Eldrid Lein Molteberg

Research Scientist

(+47) 404 82 799
eldrid.lein.molteberg@nibio.no

Place
Apelsvoll

Visiting address
Nylinna 226, 2849 Kapp

Abstract

Important factors for development of quality defects are the physical, physiological and chemical state of the tubers, which is also described as the maturity status of the crop. The use of maturity indicators as predictors of quality in potato tubers during and after storage was explored in cvs. Asterix and Saturna with three different maturity levels during three years (2010, 2012 and 2013). The maturity indicators measured 1–3 weeks before harvest and at harvest included haulm senescence (haulm maturity), skin set (physical maturity), dry matter content (physiological maturity) and contents of sucrose, glucose and fructose (chemical maturity). Potato quality parameters were measured three times during storage (December, February and April) and included dry matter content, sucrose, glucose and fructose contents, weight loss and fry colour. Cultivar and maturity level were included as categorical predictors in a linear regression model and contributed significantly (P < 0.001) to the models predicting reducing sugars during storage. Dry matter, sucrose, glucose and fructose were included as continuous predictors in the linear regression models and contributed significantly (P < 0.01) to the sucrose, glucose and fructose models and these models explained a high proportion of the variation (R2 ≥ 0.88). Skin set contributed significantly to the weight loss models (P < 0.01) but the models showed low R2 -values (R2 < 0.48). Sucrose contents contributed significantly (P = 0.05) to the fry colour model for Asterix and the fry colour models for both Asterix and Saturna had R2 -values of 0.50 and 0.51 respectively. This study provides new information about the influence of maturity on potato quality during storage and the potential of using field measurements of maturity as predictors of storage potential for processing potato cultivars Asterix and Saturna in Norway.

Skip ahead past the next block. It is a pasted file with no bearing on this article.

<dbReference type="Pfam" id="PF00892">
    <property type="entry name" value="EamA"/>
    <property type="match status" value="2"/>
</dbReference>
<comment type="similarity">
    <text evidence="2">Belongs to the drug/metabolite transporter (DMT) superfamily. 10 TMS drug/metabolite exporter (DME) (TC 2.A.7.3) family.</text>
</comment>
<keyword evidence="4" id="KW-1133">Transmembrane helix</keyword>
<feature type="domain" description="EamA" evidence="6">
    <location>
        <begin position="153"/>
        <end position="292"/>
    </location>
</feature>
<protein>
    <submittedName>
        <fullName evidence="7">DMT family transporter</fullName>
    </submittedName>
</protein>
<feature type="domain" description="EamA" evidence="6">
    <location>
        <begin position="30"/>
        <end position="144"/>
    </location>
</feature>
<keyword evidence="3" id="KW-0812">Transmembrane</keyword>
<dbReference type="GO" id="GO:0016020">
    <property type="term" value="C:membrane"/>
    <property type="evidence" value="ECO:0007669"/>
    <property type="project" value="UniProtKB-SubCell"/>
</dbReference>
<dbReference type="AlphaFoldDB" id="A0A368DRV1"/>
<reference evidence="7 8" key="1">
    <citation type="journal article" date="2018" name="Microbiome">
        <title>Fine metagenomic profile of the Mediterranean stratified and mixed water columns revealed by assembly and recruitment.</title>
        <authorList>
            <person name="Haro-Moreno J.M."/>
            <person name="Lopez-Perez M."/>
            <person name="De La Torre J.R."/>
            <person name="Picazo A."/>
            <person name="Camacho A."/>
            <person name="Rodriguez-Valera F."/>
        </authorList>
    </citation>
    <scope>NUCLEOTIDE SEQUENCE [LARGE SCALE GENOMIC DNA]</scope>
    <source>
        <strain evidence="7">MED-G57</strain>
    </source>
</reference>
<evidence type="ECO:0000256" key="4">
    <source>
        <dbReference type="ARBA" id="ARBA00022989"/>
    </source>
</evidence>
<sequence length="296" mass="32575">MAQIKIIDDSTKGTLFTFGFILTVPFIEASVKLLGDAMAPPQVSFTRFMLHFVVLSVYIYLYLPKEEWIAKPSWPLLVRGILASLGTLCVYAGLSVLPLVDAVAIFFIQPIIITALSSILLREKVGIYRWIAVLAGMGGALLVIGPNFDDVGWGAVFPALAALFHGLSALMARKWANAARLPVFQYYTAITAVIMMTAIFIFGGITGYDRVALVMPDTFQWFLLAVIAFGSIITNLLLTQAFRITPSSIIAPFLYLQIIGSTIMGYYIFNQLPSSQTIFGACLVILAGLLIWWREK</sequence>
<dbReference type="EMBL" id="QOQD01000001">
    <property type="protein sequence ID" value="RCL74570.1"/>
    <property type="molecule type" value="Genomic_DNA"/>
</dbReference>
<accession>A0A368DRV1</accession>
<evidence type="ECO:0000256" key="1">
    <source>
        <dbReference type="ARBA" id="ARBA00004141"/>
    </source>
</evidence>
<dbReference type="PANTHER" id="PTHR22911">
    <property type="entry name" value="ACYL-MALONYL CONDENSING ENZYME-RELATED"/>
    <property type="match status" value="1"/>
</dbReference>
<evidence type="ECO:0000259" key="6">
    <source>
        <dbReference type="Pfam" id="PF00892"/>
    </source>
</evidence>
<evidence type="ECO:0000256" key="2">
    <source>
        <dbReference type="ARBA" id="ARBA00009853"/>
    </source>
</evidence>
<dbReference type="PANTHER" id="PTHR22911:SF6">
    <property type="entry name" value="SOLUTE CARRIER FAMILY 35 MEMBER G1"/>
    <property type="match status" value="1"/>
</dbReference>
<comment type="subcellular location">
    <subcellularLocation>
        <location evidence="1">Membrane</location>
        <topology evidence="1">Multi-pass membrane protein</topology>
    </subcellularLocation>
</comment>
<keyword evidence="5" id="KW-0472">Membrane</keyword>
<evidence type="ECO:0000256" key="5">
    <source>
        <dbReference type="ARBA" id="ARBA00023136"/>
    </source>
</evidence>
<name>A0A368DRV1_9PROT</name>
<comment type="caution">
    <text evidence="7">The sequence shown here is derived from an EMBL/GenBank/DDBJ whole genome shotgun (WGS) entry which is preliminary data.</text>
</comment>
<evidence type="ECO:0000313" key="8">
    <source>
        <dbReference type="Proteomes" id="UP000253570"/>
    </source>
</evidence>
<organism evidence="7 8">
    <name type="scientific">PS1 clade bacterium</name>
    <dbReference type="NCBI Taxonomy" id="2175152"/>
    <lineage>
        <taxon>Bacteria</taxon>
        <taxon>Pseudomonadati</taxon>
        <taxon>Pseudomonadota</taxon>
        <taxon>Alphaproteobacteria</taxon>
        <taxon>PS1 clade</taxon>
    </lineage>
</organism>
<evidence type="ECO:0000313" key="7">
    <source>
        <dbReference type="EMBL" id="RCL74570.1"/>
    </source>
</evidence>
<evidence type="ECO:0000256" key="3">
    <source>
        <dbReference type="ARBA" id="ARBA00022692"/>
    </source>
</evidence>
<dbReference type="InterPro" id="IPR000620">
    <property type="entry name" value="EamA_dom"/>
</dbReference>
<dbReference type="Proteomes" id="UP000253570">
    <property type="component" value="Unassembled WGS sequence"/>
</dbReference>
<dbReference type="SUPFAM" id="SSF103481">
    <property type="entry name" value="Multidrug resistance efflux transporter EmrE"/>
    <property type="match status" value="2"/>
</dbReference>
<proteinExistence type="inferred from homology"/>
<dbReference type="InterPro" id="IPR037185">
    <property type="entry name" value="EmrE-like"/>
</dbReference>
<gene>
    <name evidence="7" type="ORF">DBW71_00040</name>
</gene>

Abstract

Ventilation management and the tuber maturity at harvest are essential factors in maintaining potato quality during long-term storage. The aim of this study was to examine the effect of ventilation strategy on storage quality of potato tubers with three different maturity levels at harvest. Two potato cultivars, Saturna and Asterix, were stored in small-scale experimental stores and large-scale commercial stores. Both storage categories were ventilated by both low continuous air rates (natural ventilation) and intermittent high air rates (forced ventilation). The different maturity levels were obtained by a combination of pre-sprouting strategy, planting date and level of nitrogen fertilization of the seed tubers, where pre-sprouting, early planting date and low amount of nitrogen resulted in the most mature tubers. Storage quality parameters investigated during and after long-term storage (6 months in small-scale and 4 months in large-scale stores) included weight loss, respiration, dry matter, sucrose, glucose/fructose content and fry colour. In average over three years natural ventilation resulted in higher weight losses in small- and large-scale stores (1.36 and 3.93%), lower content of reducing sugars (glucose + fructose) in large-scale stores (2.35 mg g 1) and lighter fry colour than did forced ventilation. Immature potatoes had higher weight losses (4.16%), higher respiration rates (1.68 mg CO2 kg 1 h 1) and lower dry matter content (22.3–22.5%) than more mature potatoes. This study show that both maturity and ventilation strategy affects storage quality of potatoes as measured by weight loss, sugar content and fry colour.